Prometheus: Wait, haven’t we seen this already?

Spoiler Alert: In keeping with director Ridley Scott’s spoiler-phobia, I should say that if you want to avoid spoilers completely, you probably shouldn’t read this post till after you watch Prometheus.

Spoiler-free technology note: I watched Prometheus in 3D, and this was the first time it didn’t ruin the film for me. I usually find that 3D messes with proportion and perspective, so that I can’t get a sense of the sizes of things in relation to each other and people look like little video game figures projected onto a backdrop. In this film, objects seem tangible and textured, and people appear to be fully integrated into their environments. I still got a headache, and I still prefer 2D (I know, I know, I sound like the Luddites who scoffed at the development of talkies) but if we’re stuck with 3D, then I hope Prometheus represents the direction the technology is moving in.

I’m not an expert on the minutiae of the Alien franchise, but since I just watched Prometheus and re-watched the 2003 director’s cut of Alien, here are my thoughts about the connections between the two films: there are some indications that Prometheus is a direct prequel to Alien – the moon that the Prometheus lands on seems to orbit the same ringed planet that the Nostromo approaches to investigate the mystery transmission in Alien.  The transmission itself, “more of a warning” rather than an SOS, as Ridley puts it,  sounds like it could be Elizabeth Shaw’s final transmission from the Prometheus, in which she warns against coming to look for them because “there’s only death here.” But then there are the inconsistencies: in Alien, Dallas and Lambert find the space jockey strapped into the pilot seat of his ship; in the new film, however, he (if it’s meant to be the same character) chases Elizabeth onto the Prometheus and is killed by the alien there. Also, the Nostromo is ten months from Earth, while the Prometheus is more than two years away from Earth.  Since Ridley Scott himself is cagey about the relationship between the two films (we can now take his frequent comment that they “share some DNA” rather literally based on the genetic revelations in the new film), I suppose we can all make what we want out of the inconsistencies/ambiguities.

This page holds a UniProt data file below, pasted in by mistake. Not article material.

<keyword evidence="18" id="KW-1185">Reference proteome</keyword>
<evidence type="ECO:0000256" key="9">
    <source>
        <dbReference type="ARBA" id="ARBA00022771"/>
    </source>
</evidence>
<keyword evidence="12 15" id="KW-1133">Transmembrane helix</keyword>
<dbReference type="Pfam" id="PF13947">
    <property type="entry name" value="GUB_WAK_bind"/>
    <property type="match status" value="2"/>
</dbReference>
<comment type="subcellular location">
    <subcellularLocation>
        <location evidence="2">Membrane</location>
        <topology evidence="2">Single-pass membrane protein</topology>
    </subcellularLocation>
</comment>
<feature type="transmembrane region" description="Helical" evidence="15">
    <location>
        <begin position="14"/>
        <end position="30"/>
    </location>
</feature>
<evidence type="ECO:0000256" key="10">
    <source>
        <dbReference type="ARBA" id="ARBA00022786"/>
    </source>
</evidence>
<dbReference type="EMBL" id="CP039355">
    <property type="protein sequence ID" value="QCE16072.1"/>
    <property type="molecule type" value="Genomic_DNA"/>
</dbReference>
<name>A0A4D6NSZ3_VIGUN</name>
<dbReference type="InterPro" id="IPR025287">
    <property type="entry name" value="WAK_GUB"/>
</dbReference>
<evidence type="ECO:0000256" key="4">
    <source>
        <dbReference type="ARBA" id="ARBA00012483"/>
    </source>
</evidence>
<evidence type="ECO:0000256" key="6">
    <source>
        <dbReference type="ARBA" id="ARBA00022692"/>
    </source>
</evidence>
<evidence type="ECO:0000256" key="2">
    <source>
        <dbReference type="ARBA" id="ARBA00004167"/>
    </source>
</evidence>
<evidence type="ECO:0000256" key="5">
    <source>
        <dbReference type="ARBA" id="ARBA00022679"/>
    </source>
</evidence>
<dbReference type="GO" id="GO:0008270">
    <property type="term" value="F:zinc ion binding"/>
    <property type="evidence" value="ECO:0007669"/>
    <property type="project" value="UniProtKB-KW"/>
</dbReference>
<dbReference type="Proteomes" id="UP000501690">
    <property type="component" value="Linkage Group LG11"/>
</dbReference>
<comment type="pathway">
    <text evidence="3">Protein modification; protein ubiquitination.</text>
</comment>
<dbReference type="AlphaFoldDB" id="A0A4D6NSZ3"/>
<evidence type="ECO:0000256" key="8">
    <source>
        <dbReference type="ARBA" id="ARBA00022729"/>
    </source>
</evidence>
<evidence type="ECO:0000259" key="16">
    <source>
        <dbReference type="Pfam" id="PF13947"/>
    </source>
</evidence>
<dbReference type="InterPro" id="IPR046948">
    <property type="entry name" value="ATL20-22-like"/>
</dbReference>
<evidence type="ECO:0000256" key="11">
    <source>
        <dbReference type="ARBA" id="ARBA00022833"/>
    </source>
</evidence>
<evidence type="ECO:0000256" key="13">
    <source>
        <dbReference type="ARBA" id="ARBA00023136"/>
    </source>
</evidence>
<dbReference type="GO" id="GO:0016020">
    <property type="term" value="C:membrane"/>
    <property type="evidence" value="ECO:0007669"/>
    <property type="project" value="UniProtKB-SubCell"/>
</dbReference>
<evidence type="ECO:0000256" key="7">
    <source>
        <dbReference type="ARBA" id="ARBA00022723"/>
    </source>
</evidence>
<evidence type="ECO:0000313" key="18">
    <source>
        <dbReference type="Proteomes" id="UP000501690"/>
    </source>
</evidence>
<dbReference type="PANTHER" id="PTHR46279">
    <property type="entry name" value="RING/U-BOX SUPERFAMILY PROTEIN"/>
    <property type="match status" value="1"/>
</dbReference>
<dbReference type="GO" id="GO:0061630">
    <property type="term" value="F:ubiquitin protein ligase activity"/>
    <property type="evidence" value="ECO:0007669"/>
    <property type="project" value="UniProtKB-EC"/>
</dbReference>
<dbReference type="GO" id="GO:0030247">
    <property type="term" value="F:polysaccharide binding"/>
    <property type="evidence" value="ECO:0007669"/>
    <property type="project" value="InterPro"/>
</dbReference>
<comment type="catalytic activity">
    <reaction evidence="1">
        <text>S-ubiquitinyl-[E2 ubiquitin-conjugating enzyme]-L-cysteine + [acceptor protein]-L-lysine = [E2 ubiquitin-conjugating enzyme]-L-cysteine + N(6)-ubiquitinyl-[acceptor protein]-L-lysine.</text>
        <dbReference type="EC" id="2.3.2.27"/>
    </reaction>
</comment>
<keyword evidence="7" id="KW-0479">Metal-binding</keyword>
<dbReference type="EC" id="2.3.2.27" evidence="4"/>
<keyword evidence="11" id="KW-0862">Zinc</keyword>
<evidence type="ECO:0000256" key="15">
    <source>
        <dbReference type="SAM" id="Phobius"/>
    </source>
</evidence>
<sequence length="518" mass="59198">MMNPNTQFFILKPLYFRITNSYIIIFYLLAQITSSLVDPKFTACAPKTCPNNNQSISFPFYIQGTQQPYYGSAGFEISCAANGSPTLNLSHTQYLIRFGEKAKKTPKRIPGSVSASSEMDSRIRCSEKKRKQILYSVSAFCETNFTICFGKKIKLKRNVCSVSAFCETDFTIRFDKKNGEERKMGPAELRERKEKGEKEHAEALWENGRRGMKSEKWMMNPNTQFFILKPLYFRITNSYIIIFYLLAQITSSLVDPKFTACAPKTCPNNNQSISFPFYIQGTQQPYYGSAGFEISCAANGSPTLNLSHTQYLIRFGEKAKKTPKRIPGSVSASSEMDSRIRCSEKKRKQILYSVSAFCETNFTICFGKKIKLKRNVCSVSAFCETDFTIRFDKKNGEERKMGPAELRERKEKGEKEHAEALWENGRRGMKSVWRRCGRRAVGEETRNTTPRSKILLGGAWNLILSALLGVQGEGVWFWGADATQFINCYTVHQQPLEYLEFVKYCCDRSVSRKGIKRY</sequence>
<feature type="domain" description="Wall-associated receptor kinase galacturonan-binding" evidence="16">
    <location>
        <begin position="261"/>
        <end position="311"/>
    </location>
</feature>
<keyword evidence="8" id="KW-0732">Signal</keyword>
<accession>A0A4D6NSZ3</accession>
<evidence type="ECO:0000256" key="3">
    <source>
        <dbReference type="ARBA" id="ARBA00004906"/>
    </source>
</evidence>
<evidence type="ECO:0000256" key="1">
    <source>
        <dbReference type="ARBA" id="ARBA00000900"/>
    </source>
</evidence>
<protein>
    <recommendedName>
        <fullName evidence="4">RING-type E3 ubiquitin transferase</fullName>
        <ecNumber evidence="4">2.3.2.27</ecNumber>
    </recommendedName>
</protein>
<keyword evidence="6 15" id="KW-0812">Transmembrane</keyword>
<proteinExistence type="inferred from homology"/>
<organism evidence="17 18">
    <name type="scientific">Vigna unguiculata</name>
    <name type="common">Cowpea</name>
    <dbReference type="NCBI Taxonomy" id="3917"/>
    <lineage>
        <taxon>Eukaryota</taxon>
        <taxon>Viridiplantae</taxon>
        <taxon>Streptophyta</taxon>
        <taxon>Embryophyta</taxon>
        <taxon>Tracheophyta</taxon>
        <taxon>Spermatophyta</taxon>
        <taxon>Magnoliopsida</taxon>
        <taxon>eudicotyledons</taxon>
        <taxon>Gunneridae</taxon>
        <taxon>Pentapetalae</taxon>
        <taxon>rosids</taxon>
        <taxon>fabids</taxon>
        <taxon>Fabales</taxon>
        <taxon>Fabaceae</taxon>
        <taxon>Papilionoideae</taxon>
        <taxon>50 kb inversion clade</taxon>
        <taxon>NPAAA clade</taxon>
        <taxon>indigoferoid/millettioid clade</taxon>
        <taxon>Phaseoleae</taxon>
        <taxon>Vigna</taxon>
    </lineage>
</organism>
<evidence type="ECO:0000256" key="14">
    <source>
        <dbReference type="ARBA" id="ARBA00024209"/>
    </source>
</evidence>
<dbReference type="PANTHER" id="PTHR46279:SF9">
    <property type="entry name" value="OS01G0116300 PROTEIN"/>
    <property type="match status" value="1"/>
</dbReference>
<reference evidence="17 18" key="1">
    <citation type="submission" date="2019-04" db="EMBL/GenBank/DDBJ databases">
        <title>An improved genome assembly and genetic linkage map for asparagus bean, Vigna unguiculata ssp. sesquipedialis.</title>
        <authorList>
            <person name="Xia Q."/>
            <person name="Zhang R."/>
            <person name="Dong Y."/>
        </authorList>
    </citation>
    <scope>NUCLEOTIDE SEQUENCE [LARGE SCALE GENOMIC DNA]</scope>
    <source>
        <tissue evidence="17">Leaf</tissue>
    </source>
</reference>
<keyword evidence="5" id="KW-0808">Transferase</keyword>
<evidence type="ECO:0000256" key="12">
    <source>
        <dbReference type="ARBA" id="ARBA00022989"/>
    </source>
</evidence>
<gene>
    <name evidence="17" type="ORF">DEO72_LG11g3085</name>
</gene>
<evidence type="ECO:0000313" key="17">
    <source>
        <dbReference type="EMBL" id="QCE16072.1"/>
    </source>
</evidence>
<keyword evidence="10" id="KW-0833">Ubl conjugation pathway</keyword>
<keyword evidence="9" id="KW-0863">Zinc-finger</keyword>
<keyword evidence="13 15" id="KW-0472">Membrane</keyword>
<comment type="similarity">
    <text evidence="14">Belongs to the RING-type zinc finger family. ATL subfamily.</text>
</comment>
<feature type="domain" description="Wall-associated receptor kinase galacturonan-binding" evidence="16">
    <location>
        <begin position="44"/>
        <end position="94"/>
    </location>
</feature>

If the inconsistencies are meant to suggest that the events in Prometheus are not direct precursors to the events in Alien, then, frankly, that makes Prometheus kind of unnecessary and redundant. Elizabeth Shaw’s desire to meet our Maker(s) lacks urgency and isn’t a particularly compelling impetus for the plot.  That leaves us with just another sci-fi horror flick that, to my taste, veers too far into gross-out horror, as opposed to the minimalist, suggestive approach of Alien. And finally – this is where Prometheus feels really redundant – can’t filmmakers find something interesting other than motherhood to say about female characters? The only thing the writers could think of to give context to Elizabeth’s search for humankind’s creators is her own inability to create life?  Unimaginative and reductive – as though a woman is defined by her ability or lack thereof to have a child. It’s especially unimaginative and repetitive if Ridley Scott does want us to connect this film with the Alien franchise, since Aliens(albeit with James Cameron directing) already highlighted the themes of motherhood and protective maternal instincts in the face-off between Ripley and the Alien queen-mother.

 

 

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1 Response to Prometheus: Wait, haven’t we seen this already?

  1. Pingback: Thor: Much Ado About Boring | Pop Goddess

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